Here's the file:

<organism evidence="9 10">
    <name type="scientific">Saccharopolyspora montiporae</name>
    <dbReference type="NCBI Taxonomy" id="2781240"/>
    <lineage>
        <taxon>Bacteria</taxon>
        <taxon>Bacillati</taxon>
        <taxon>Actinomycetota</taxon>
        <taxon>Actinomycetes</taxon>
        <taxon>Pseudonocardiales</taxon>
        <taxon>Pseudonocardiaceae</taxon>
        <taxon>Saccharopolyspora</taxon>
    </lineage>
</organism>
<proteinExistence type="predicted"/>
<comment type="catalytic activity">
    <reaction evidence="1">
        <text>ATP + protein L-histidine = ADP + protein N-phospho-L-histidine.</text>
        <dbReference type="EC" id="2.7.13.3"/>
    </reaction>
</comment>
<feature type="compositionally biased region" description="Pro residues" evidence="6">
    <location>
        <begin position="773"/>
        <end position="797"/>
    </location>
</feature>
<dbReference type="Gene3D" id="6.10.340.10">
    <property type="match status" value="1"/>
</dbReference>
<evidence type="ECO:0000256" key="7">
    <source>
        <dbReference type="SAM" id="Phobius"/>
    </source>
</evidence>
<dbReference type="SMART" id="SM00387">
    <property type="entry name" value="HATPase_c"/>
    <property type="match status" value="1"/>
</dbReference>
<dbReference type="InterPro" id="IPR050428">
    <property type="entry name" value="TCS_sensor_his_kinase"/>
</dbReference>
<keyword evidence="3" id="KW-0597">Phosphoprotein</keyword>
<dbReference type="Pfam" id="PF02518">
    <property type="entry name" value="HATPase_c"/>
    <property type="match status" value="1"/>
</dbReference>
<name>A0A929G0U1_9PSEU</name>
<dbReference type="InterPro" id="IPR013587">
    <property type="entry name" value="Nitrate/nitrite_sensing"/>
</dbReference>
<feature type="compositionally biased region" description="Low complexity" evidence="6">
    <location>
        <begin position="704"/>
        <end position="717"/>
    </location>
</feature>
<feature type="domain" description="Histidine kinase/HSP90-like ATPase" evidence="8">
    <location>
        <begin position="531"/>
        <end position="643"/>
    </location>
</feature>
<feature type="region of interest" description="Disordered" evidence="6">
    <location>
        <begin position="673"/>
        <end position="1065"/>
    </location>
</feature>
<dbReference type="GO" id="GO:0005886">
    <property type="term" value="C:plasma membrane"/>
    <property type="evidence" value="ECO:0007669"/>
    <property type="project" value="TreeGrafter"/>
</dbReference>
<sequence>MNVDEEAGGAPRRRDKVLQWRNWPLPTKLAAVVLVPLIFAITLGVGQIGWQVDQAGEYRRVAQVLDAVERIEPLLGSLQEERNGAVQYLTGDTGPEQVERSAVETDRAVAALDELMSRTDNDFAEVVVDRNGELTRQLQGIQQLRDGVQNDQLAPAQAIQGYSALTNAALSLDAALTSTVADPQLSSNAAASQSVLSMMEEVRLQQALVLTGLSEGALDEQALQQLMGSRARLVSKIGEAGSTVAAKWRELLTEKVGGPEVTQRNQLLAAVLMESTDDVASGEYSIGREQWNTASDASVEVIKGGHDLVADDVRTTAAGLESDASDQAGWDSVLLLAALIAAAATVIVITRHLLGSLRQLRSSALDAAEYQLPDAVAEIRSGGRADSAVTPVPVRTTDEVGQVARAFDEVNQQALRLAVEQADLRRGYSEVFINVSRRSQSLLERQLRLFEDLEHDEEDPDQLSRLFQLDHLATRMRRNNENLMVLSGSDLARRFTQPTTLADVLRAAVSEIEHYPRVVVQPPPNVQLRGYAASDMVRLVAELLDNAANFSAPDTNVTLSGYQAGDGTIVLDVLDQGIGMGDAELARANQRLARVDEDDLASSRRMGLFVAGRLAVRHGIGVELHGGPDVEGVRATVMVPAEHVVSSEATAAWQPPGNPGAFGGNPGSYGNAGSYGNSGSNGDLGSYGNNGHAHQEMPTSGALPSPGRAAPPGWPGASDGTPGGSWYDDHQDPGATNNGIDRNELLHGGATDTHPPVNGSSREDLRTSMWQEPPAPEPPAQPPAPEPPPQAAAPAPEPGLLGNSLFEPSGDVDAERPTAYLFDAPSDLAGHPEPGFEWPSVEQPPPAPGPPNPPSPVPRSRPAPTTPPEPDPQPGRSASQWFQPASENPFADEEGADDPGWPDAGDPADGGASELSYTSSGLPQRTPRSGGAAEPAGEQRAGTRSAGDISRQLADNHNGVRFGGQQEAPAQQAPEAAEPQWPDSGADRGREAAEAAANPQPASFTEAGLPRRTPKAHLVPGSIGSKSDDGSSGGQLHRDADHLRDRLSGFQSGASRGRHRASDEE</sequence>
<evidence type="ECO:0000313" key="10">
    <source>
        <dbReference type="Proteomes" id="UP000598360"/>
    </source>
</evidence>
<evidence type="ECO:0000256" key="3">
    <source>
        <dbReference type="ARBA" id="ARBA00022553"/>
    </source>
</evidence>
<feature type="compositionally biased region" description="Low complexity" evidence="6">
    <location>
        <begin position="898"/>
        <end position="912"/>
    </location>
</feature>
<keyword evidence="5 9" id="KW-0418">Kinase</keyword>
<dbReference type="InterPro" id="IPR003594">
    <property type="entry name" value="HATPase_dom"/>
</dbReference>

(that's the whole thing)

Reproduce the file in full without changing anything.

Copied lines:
<organism evidence="9 10">
    <name type="scientific">Saccharopolyspora montiporae</name>
    <dbReference type="NCBI Taxonomy" id="2781240"/>
    <lineage>
        <taxon>Bacteria</taxon>
        <taxon>Bacillati</taxon>
        <taxon>Actinomycetota</taxon>
        <taxon>Actinomycetes</taxon>
        <taxon>Pseudonocardiales</taxon>
        <taxon>Pseudonocardiaceae</taxon>
        <taxon>Saccharopolyspora</taxon>
    </lineage>
</organism>
<proteinExistence type="predicted"/>
<comment type="catalytic activity">
    <reaction evidence="1">
        <text>ATP + protein L-histidine = ADP + protein N-phospho-L-histidine.</text>
        <dbReference type="EC" id="2.7.13.3"/>
    </reaction>
</comment>
<feature type="compositionally biased region" description="Pro residues" evidence="6">
    <location>
        <begin position="773"/>
        <end position="797"/>
    </location>
</feature>
<dbReference type="Gene3D" id="6.10.340.10">
    <property type="match status" value="1"/>
</dbReference>
<evidence type="ECO:0000256" key="7">
    <source>
        <dbReference type="SAM" id="Phobius"/>
    </source>
</evidence>
<dbReference type="SMART" id="SM00387">
    <property type="entry name" value="HATPase_c"/>
    <property type="match status" value="1"/>
</dbReference>
<dbReference type="InterPro" id="IPR050428">
    <property type="entry name" value="TCS_sensor_his_kinase"/>
</dbReference>
<keyword evidence="3" id="KW-0597">Phosphoprotein</keyword>
<dbReference type="Pfam" id="PF02518">
    <property type="entry name" value="HATPase_c"/>
    <property type="match status" value="1"/>
</dbReference>
<name>A0A929G0U1_9PSEU</name>
<dbReference type="InterPro" id="IPR013587">
    <property type="entry name" value="Nitrate/nitrite_sensing"/>
</dbReference>
<feature type="compositionally biased region" description="Low complexity" evidence="6">
    <location>
        <begin position="704"/>
        <end position="717"/>
    </location>
</feature>
<feature type="domain" description="Histidine kinase/HSP90-like ATPase" evidence="8">
    <location>
        <begin position="531"/>
        <end position="643"/>
    </location>
</feature>
<feature type="region of interest" description="Disordered" evidence="6">
    <location>
        <begin position="673"/>
        <end position="1065"/>
    </location>
</feature>
<dbReference type="GO" id="GO:0005886">
    <property type="term" value="C:plasma membrane"/>
    <property type="evidence" value="ECO:0007669"/>
    <property type="project" value="TreeGrafter"/>
</dbReference>
<sequence>MNVDEEAGGAPRRRDKVLQWRNWPLPTKLAAVVLVPLIFAITLGVGQIGWQVDQAGEYRRVAQVLDAVERIEPLLGSLQEERNGAVQYLTGDTGPEQVERSAVETDRAVAALDELMSRTDNDFAEVVVDRNGELTRQLQGIQQLRDGVQNDQLAPAQAIQGYSALTNAALSLDAALTSTVADPQLSSNAAASQSVLSMMEEVRLQQALVLTGLSEGALDEQALQQLMGSRARLVSKIGEAGSTVAAKWRELLTEKVGGPEVTQRNQLLAAVLMESTDDVASGEYSIGREQWNTASDASVEVIKGGHDLVADDVRTTAAGLESDASDQAGWDSVLLLAALIAAAATVIVITRHLLGSLRQLRSSALDAAEYQLPDAVAEIRSGGRADSAVTPVPVRTTDEVGQVARAFDEVNQQALRLAVEQADLRRGYSEVFINVSRRSQSLLERQLRLFEDLEHDEEDPDQLSRLFQLDHLATRMRRNNENLMVLSGSDLARRFTQPTTLADVLRAAVSEIEHYPRVVVQPPPNVQLRGYAASDMVRLVAELLDNAANFSAPDTNVTLSGYQAGDGTIVLDVLDQGIGMGDAELARANQRLARVDEDDLASSRRMGLFVAGRLAVRHGIGVELHGGPDVEGVRATVMVPAEHVVSSEATAAWQPPGNPGAFGGNPGSYGNAGSYGNSGSNGDLGSYGNNGHAHQEMPTSGALPSPGRAAPPGWPGASDGTPGGSWYDDHQDPGATNNGIDRNELLHGGATDTHPPVNGSSREDLRTSMWQEPPAPEPPAQPPAPEPPPQAAAPAPEPGLLGNSLFEPSGDVDAERPTAYLFDAPSDLAGHPEPGFEWPSVEQPPPAPGPPNPPSPVPRSRPAPTTPPEPDPQPGRSASQWFQPASENPFADEEGADDPGWPDAGDPADGGASELSYTSSGLPQRTPRSGGAAEPAGEQRAGTRSAGDISRQLADNHNGVRFGGQQEAPAQQAPEAAEPQWPDSGADRGREAAEAAANPQPASFTEAGLPRRTPKAHLVPGSIGSKSDDGSSGGQLHRDADHLRDRLSGFQSGASRGRHRASDEE</sequence>
<evidence type="ECO:0000313" key="10">
    <source>
        <dbReference type="Proteomes" id="UP000598360"/>
    </source>
</evidence>
<evidence type="ECO:0000256" key="3">
    <source>
        <dbReference type="ARBA" id="ARBA00022553"/>
    </source>
</evidence>
<feature type="compositionally biased region" description="Low complexity" evidence="6">
    <location>
        <begin position="898"/>
        <end position="912"/>
    </location>
</feature>
<keyword evidence="5 9" id="KW-0418">Kinase</keyword>
<dbReference type="InterPro" id="IPR003594">
    <property type="entry name" value="HATPase_dom"/>
</dbReference>